The improvement in resolution has also delivered some unexpected benefits. The capability to detect pinholes down to 2mm diameter was formally validated by one of the largest publicly traded international oil and gas companies through a blind test followed by in-field dig verification. Its interest was not only in pin holes arising from typical corrosion mechanisms but also from illegal tapping by third parties for product theft. To better address this specific threat, PII enhanced its ‘Pinhole’ offering to include identification of unauthorised connections to live pipelines where there is the possibility of product being stolen. The issue of pilferage is becoming a major commercial threat to pipeline operators around the world and being able to identify where new fixtures and fittings have appeared in a line particularly when coincident with deep small diameter metal loss has already proved effective in mitigating this threat.

Circumferential cracking in the girth weld is another major concern for oil and gas pipeline operators around the world. The capability to detect metal loss in the girth weld area with magnetics technology has been understood since the early 1990s. However, it is only now with the latest high resolution data and algorithms that it has become possible to detect circumferential cracks open by as little as 0.25mm and discriminate from metal loss. This was proven in collaboration with a major Chinese operator in both girth and spiral welds using the latest triax sensor array.

There are implications associated with gathering multiple data-sets at high resolution, the main one being the size of the data files involved. An inspection can now generate up to a terabyte of data that is an order of magnitude more than what was typical in the past. PII has invested heavily in order to build the IT and infrastructure support required to transport, analyse and store such large quantities of data. Another challenge is the complexity of the new multi-mission tools. With up to 10 times the level of sensing technology seen on previous tools the complexity of the system has increased by an order of magnitude, but there is still the requirement to deliver maximum reliability and first run success. PII currently delivers first run success of around 95% beating the industry benchmark of 90%. However, a 5% failure rate is still too high and the company has taken on the challenge to reduce it through operational enhancements and reliability improvements at sub-system component level while remaining cost effective.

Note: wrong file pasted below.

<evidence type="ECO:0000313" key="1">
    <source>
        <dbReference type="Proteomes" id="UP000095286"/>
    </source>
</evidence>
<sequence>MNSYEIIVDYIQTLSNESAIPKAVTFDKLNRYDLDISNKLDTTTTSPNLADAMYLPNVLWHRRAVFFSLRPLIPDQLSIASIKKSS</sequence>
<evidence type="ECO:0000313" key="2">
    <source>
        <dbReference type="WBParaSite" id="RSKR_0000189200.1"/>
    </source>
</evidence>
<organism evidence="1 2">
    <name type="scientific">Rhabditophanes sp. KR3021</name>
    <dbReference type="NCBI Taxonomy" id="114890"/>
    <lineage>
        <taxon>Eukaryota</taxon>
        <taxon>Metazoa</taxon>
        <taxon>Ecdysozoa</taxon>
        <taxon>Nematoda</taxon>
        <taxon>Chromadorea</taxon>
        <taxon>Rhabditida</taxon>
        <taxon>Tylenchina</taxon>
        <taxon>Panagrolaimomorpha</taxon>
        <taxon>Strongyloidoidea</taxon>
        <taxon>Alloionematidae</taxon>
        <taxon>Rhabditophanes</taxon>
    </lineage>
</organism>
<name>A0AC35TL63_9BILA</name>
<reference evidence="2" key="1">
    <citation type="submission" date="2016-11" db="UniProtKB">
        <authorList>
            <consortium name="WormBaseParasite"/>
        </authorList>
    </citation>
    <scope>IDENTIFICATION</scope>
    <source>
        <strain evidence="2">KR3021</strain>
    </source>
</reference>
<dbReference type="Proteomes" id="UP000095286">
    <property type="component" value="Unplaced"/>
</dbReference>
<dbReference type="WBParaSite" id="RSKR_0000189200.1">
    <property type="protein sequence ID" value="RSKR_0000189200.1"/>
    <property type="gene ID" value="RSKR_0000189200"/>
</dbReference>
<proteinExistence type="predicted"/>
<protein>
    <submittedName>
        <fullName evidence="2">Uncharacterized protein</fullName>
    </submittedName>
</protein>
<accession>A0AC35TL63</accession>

All MFL4 development and investment is focused on delivering added value to PII’s customers. First run success is key: ensuring that the pig completes its run in one piece, within the allocated working window, gathering all the data necessary to provide the report specification that is required contractually. Once the inspection is complete it is incumbent on PII to undertake the analysis and deliver the report to the customer within agreed timescales so they can act on it in a timely fashion. The ultimate measure of success is when the customer exposes a pipeline in an operational environment and finds the specific feature or area of corrosion at the precise location noted in the analysis report. This sort of accuracy in delivery gives customers confidence, reduces abortive or false digs and repair activity and helps deliver a cost-effective asset management programme.

Zero pipeline failures is what the client is looking for and achieving this is the goal that PII is constantly striving towards. The more accurate and reliable the data is, the more benefit can be derived from both an asset management and a commercial standpoint. High levels of confidence in inspection results mean that clients can afford to put less contingency around PII’s accuracy and undertake remediation only when strictly necessary.

As inspection technology has enabled traditional threats to pipeline integrity to increasingly be taken care of, the focus moves to less prevalent threats and new failure modes as pipelines continue to age. Matching inspection system signal data to unusual features found during dig verification, and performing pull-through tests in client pipeline spools are two methods by which PII works with customers to identify and optimise inspection system capability to address these new challenges.

Looking to the future, PII will continue to invest in technology utilised in pipeline inspection. With the introduction of MFL4, magnetics, calliper and IMU hardware are now at, or close to entitlement. However, further investment in software, algorithms and data mining offer the potential for further exciting developments. In the longer term it is conceivable that there may be a new approach to measuring the threat to a pipeline using a sensing technology that we don’t recognise today. Whatever that technology might be, PII will continue at the cutting edge of industry research, working with its customers to give them peace of mind and helping protect the integrity of their assets.

Martin Bluck, Magnetics Product Manager at  PII Pipeline Solutions (PII).